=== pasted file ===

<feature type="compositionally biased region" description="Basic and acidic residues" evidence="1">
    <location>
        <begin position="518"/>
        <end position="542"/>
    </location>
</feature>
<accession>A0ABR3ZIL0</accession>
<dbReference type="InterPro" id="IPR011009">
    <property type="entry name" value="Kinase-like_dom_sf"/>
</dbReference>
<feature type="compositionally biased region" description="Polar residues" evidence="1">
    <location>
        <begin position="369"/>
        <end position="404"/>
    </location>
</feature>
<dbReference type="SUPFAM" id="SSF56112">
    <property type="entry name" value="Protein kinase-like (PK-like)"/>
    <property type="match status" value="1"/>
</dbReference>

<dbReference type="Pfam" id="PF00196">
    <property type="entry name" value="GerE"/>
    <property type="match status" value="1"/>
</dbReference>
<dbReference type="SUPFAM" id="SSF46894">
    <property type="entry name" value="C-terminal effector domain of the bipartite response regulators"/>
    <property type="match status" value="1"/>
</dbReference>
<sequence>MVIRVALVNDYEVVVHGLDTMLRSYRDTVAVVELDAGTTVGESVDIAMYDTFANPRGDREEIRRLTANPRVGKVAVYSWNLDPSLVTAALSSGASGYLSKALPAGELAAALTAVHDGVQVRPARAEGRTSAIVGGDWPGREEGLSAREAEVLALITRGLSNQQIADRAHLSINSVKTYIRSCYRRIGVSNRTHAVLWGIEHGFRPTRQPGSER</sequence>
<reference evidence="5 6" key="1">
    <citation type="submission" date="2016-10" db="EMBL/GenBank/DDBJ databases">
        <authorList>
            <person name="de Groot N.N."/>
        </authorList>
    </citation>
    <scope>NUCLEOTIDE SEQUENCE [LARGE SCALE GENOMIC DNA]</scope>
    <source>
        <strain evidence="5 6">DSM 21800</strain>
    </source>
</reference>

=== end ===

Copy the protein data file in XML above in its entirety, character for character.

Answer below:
<feature type="compositionally biased region" description="Basic and acidic residues" evidence="1">
    <location>
        <begin position="518"/>
        <end position="542"/>
    </location>
</feature>
<accession>A0ABR3ZIL0</accession>
<dbReference type="InterPro" id="IPR011009">
    <property type="entry name" value="Kinase-like_dom_sf"/>
</dbReference>
<feature type="compositionally biased region" description="Polar residues" evidence="1">
    <location>
        <begin position="369"/>
        <end position="404"/>
    </location>
</feature>
<dbReference type="SUPFAM" id="SSF56112">
    <property type="entry name" value="Protein kinase-like (PK-like)"/>
    <property type="match status" value="1"/>
</dbReference>

<dbReference type="Pfam" id="PF00196">
    <property type="entry name" value="GerE"/>
    <property type="match status" value="1"/>
</dbReference>
<dbReference type="SUPFAM" id="SSF46894">
    <property type="entry name" value="C-terminal effector domain of the bipartite response regulators"/>
    <property type="match status" value="1"/>
</dbReference>
<sequence>MVIRVALVNDYEVVVHGLDTMLRSYRDTVAVVELDAGTTVGESVDIAMYDTFANPRGDREEIRRLTANPRVGKVAVYSWNLDPSLVTAALSSGASGYLSKALPAGELAAALTAVHDGVQVRPARAEGRTSAIVGGDWPGREEGLSAREAEVLALITRGLSNQQIADRAHLSINSVKTYIRSCYRRIGVSNRTHAVLWGIEHGFRPTRQPGSER</sequence>
<reference evidence="5 6" key="1">
    <citation type="submission" date="2016-10" db="EMBL/GenBank/DDBJ databases">
        <authorList>
            <person name="de Groot N.N."/>
        </authorList>
    </citation>
    <scope>NUCLEOTIDE SEQUENCE [LARGE SCALE GENOMIC DNA]</scope>
    <source>
        <strain evidence="5 6">DSM 21800</strain>
    </source>
</reference>